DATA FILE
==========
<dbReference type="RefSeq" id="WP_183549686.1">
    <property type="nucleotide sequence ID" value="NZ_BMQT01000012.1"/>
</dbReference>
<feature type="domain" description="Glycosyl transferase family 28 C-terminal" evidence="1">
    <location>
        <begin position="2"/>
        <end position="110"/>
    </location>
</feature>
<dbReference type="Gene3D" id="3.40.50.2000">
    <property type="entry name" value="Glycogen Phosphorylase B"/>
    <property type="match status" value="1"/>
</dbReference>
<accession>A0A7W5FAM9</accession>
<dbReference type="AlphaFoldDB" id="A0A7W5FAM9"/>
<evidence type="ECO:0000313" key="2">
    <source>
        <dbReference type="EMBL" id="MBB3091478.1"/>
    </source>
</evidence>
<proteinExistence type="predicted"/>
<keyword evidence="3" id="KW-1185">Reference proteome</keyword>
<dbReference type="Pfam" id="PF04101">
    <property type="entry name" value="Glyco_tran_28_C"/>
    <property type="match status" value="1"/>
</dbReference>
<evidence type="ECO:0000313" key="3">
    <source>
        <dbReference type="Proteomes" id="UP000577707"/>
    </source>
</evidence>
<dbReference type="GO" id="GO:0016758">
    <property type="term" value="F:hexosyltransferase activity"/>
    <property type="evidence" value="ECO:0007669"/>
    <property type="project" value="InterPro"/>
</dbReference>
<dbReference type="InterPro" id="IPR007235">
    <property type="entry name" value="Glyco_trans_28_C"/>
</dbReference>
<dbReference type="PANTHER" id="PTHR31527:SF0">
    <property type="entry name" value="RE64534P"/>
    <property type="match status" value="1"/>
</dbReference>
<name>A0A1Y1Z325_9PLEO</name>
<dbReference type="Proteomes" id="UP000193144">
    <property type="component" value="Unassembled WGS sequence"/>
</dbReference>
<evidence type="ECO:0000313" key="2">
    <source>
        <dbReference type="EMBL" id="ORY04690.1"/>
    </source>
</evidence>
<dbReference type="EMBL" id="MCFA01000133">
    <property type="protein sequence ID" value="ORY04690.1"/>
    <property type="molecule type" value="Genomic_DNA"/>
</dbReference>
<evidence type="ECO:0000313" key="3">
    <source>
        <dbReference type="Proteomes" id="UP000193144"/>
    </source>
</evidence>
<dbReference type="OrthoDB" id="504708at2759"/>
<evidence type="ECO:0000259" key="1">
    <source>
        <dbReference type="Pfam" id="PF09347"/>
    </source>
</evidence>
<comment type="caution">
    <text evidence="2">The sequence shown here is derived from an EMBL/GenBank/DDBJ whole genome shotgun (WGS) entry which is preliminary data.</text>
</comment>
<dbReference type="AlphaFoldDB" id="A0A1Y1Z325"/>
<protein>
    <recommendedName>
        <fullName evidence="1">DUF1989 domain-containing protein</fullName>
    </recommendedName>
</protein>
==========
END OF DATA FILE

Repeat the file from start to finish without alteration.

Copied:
<dbReference type="RefSeq" id="WP_183549686.1">
    <property type="nucleotide sequence ID" value="NZ_BMQT01000012.1"/>
</dbReference>
<feature type="domain" description="Glycosyl transferase family 28 C-terminal" evidence="1">
    <location>
        <begin position="2"/>
        <end position="110"/>
    </location>
</feature>
<dbReference type="Gene3D" id="3.40.50.2000">
    <property type="entry name" value="Glycogen Phosphorylase B"/>
    <property type="match status" value="1"/>
</dbReference>
<accession>A0A7W5FAM9</accession>
<dbReference type="AlphaFoldDB" id="A0A7W5FAM9"/>
<evidence type="ECO:0000313" key="2">
    <source>
        <dbReference type="EMBL" id="MBB3091478.1"/>
    </source>
</evidence>
<proteinExistence type="predicted"/>
<keyword evidence="3" id="KW-1185">Reference proteome</keyword>
<dbReference type="Pfam" id="PF04101">
    <property type="entry name" value="Glyco_tran_28_C"/>
    <property type="match status" value="1"/>
</dbReference>
<evidence type="ECO:0000313" key="3">
    <source>
        <dbReference type="Proteomes" id="UP000577707"/>
    </source>
</evidence>
<dbReference type="GO" id="GO:0016758">
    <property type="term" value="F:hexosyltransferase activity"/>
    <property type="evidence" value="ECO:0007669"/>
    <property type="project" value="InterPro"/>
</dbReference>
<dbReference type="InterPro" id="IPR007235">
    <property type="entry name" value="Glyco_trans_28_C"/>
</dbReference>
<dbReference type="PANTHER" id="PTHR31527:SF0">
    <property type="entry name" value="RE64534P"/>
    <property type="match status" value="1"/>
</dbReference>
<name>A0A1Y1Z325_9PLEO</name>
<dbReference type="Proteomes" id="UP000193144">
    <property type="component" value="Unassembled WGS sequence"/>
</dbReference>
<evidence type="ECO:0000313" key="2">
    <source>
        <dbReference type="EMBL" id="ORY04690.1"/>
    </source>
</evidence>
<dbReference type="EMBL" id="MCFA01000133">
    <property type="protein sequence ID" value="ORY04690.1"/>
    <property type="molecule type" value="Genomic_DNA"/>
</dbReference>
<evidence type="ECO:0000313" key="3">
    <source>
        <dbReference type="Proteomes" id="UP000193144"/>
    </source>
</evidence>
<dbReference type="OrthoDB" id="504708at2759"/>
<evidence type="ECO:0000259" key="1">
    <source>
        <dbReference type="Pfam" id="PF09347"/>
    </source>
</evidence>
<comment type="caution">
    <text evidence="2">The sequence shown here is derived from an EMBL/GenBank/DDBJ whole genome shotgun (WGS) entry which is preliminary data.</text>
</comment>
<dbReference type="AlphaFoldDB" id="A0A1Y1Z325"/>
<protein>
    <recommendedName>
        <fullName evidence="1">DUF1989 domain-containing protein</fullName>
    </recommendedName>
</protein>